Universal Human Rights Require Collective Action
2020 has been a polarizing year in many ways. As conflicts simmered or ignited in our communities and in communities around the world, parties on many sides of many disagreements invoked their ‘rights’. December 10th is International Human Rights Day and today it is as important as ever to consider what rights we hold to be universal and how many have still not been realized.
The United Nations adopted the Universal Declaration of Human Rights in 1948. The declaration lays out 30 articles and was intended to articulate the rights of every human being. Its spirit is rooted in the belief that all human beings are equal, that human rights prevent violence and provide stability, and that rights must be supported by communities and structures. In many ways, we are still working towards the world that the authors imagined.
The rights enshrined in the declaration are not yet universal. Not even in Canada or in Grey and Bruce counties. In our own communities, people continue to experience forms of slavery (Article 4) or discrimination based on “race, colour, sex, language, religion, political or other opinion, national or social origin, property, birth or other status” (Article 2).
Many of our neighbours work for wages too low to provide “an existence worthy of human dignity” (Article 23) or lack access to “to a standard of living adequate for the health and well-being of himself and of his family, including food, clothing, housing and medical care and necessary social services, and the right to security in the event of unemployment, sickness, disability, widowhood, old age or other lack of livelihood in circumstances beyond his control” (Article 25).
Human rights as laid out in the Universal Declaration require collective vision and effort. Those rights require systems and structures to support them. Which makes sense. When a situation, individual, or group undermines the rights of another by force or instability, it takes a collective response to both intervene and prevent the conditions of exploitation from emerging again.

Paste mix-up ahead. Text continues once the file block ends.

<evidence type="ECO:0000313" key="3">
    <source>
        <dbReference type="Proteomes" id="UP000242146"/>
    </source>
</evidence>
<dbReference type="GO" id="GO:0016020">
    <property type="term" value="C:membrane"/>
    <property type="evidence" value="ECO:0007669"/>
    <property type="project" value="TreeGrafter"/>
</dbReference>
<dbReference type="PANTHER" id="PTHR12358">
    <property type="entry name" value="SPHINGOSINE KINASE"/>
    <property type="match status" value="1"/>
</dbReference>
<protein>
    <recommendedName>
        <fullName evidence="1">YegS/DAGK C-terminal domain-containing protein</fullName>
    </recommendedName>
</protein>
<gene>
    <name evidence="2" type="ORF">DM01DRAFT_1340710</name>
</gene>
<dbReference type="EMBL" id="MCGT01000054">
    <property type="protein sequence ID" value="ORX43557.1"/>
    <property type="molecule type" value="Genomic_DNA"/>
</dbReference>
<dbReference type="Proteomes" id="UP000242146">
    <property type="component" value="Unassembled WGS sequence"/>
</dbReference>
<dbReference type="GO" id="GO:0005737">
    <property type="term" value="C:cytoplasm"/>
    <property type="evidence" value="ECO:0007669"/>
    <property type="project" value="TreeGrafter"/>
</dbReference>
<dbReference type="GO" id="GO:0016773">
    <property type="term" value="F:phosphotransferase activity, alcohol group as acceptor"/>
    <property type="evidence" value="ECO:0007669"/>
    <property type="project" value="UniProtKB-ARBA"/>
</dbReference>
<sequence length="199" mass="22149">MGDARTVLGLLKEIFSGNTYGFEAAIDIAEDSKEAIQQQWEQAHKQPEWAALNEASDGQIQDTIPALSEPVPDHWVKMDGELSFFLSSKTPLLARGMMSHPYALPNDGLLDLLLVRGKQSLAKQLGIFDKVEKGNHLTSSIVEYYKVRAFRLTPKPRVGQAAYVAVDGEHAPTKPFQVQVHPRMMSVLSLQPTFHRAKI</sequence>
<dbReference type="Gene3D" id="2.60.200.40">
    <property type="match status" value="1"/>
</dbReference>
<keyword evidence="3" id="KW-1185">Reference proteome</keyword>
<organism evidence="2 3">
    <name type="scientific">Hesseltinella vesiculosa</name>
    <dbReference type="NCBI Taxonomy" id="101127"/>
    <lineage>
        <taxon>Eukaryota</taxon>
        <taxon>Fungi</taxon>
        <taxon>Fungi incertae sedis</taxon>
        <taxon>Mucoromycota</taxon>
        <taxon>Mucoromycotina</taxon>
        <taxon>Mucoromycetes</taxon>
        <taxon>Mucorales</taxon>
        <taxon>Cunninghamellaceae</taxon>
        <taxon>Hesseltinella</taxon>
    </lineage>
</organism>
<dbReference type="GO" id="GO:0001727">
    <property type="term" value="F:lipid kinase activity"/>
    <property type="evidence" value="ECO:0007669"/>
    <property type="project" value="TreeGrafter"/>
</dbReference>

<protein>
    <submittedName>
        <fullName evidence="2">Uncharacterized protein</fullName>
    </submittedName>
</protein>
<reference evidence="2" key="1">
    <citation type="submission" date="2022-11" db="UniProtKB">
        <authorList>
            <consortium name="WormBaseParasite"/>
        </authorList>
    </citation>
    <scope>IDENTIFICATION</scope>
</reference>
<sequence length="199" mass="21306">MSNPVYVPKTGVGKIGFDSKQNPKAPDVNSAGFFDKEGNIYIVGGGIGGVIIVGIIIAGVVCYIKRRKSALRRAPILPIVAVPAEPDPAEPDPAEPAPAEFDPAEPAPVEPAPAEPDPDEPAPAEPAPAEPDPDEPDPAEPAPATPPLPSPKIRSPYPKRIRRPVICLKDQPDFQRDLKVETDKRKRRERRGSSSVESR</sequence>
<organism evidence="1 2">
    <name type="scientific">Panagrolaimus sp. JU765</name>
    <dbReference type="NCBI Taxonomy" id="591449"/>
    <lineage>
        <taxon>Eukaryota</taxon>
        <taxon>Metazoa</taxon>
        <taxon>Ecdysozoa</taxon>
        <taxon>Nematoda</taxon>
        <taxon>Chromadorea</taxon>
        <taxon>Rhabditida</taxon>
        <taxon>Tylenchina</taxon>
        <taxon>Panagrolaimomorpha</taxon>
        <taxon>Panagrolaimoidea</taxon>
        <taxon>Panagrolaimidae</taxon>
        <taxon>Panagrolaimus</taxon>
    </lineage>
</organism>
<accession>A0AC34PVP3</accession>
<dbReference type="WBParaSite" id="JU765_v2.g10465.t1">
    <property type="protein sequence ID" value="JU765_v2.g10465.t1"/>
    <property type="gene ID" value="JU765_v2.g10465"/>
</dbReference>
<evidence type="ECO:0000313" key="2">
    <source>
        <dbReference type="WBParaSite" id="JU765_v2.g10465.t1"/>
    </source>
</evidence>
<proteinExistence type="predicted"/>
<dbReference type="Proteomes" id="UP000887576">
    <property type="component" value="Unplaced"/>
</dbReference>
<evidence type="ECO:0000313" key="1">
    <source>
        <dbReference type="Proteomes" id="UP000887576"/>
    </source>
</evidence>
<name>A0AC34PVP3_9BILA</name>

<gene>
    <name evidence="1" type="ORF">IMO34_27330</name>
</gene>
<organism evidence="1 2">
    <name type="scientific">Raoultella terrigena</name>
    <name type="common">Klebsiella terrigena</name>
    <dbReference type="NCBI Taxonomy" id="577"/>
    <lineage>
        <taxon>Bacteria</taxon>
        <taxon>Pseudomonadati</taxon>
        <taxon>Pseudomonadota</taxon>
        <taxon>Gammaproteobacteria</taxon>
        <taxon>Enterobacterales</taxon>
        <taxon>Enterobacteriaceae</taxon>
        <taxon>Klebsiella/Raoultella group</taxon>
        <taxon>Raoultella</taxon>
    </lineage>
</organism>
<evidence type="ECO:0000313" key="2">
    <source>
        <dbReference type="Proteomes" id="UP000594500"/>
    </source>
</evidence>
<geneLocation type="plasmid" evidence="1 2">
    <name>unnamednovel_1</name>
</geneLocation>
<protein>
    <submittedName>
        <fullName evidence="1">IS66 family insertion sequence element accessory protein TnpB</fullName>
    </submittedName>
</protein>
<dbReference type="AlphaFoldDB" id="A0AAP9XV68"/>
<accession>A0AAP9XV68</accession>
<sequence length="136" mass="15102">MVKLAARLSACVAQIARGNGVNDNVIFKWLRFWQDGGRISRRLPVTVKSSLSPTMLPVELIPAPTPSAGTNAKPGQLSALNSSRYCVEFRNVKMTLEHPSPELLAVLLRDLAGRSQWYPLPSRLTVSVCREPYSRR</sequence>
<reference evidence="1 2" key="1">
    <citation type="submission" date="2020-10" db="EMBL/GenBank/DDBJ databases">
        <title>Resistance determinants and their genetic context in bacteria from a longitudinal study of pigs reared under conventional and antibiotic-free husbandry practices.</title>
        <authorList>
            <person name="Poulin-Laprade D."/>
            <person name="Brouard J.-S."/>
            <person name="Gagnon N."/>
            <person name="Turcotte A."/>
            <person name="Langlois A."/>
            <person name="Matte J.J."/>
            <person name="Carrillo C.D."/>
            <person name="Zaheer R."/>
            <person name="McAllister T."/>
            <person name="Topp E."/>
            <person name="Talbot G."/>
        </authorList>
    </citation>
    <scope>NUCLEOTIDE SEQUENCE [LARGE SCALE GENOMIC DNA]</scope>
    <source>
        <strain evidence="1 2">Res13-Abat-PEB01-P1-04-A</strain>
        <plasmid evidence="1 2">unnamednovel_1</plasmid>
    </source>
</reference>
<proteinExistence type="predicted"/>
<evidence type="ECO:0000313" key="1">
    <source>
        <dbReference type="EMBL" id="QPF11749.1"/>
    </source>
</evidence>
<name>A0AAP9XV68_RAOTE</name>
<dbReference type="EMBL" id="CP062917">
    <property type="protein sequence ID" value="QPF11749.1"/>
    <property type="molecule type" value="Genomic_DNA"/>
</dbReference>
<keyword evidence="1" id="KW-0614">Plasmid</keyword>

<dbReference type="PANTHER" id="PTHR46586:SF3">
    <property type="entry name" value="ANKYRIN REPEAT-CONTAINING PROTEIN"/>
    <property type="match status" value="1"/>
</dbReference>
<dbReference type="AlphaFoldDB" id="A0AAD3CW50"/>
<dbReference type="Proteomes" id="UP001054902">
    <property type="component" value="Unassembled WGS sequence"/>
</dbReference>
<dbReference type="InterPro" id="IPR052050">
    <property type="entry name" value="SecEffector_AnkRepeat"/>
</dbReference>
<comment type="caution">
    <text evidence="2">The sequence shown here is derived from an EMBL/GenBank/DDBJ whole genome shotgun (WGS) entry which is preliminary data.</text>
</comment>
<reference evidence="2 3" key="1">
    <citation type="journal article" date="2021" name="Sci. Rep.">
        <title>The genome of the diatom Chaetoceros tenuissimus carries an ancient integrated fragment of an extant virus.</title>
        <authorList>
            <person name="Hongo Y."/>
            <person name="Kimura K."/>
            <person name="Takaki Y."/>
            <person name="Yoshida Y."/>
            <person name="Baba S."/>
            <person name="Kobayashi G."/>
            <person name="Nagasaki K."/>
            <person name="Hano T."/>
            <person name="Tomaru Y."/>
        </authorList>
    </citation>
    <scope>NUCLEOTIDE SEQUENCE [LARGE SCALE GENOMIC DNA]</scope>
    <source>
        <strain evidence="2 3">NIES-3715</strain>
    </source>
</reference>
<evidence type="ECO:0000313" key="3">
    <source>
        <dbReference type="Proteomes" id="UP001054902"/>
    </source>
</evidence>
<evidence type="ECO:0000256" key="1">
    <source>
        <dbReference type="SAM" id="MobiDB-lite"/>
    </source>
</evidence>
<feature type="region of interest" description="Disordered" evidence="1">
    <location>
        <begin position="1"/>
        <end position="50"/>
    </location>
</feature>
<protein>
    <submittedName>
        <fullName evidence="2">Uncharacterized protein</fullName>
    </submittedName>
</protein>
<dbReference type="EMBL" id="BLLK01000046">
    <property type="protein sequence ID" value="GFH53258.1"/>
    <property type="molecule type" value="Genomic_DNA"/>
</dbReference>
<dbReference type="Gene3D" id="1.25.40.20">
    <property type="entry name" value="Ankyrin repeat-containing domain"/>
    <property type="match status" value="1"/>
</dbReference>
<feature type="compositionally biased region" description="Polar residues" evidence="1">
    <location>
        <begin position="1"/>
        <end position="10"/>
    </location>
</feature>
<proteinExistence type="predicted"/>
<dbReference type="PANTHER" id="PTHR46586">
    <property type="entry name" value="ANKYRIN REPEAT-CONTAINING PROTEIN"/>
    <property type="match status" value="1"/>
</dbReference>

The many crises of 2020 have reduced the safety and dignity of many people. In response to these crises we have also seen individuals and organizations rally to support the rights of others. National and local support programs worked to make sure that people did not suffer and starve. They were supporting universal rights in the process.
As we approach the holiday season nine months into a pandemic, those organizations are increasingly stretched and essential. They are supporting the rights of people in our community to be free from suffering and free to access stability, dignity, and the building blocks of a fully realized human life.
After more than 70 years, we have still not managed to create the world that the Universal Declaration imagines. We are, however, closer to it every time that discrimination is challenged, the hungry are fed, workers’ rights are supported, voters are enfranchised, and children access education. We can support this work every day with our time, energy, and money.
Especially in this season of giving, we can turn what abundance we have to supporting the dignity and safety of the people around us. Canada Helps is an online platform that makes it easy to provide financial support to Canadian charities doing this work on our behalf.
That’s the practical work.
But before anyone turns their hands or mind to uplifting or protecting the rights of others, they have to turn their heart to the importance of the task.
If an individual does not consider the experiences of the people around them, they will never work to improve those other lives. If a person claims to fight for their rights but only cares about their individual “freedom” to act without restriction or consequence, then they have no reason to make the collective compromises that build into collective benefits.
In a community, nation, and world grappling with our unjust history and the systemic barriers we inherited, the work of supporting human rights is essential. International Human Rights Day marks the end of the 16 Days of Activism. It is also an opportunity to rally around the ideals and ideas that promise a safer and more dignified world for every human being.
It is hard work and its the right thing to do.
Jon Farmer is the coordinator of Violence Prevention Grey Bruce.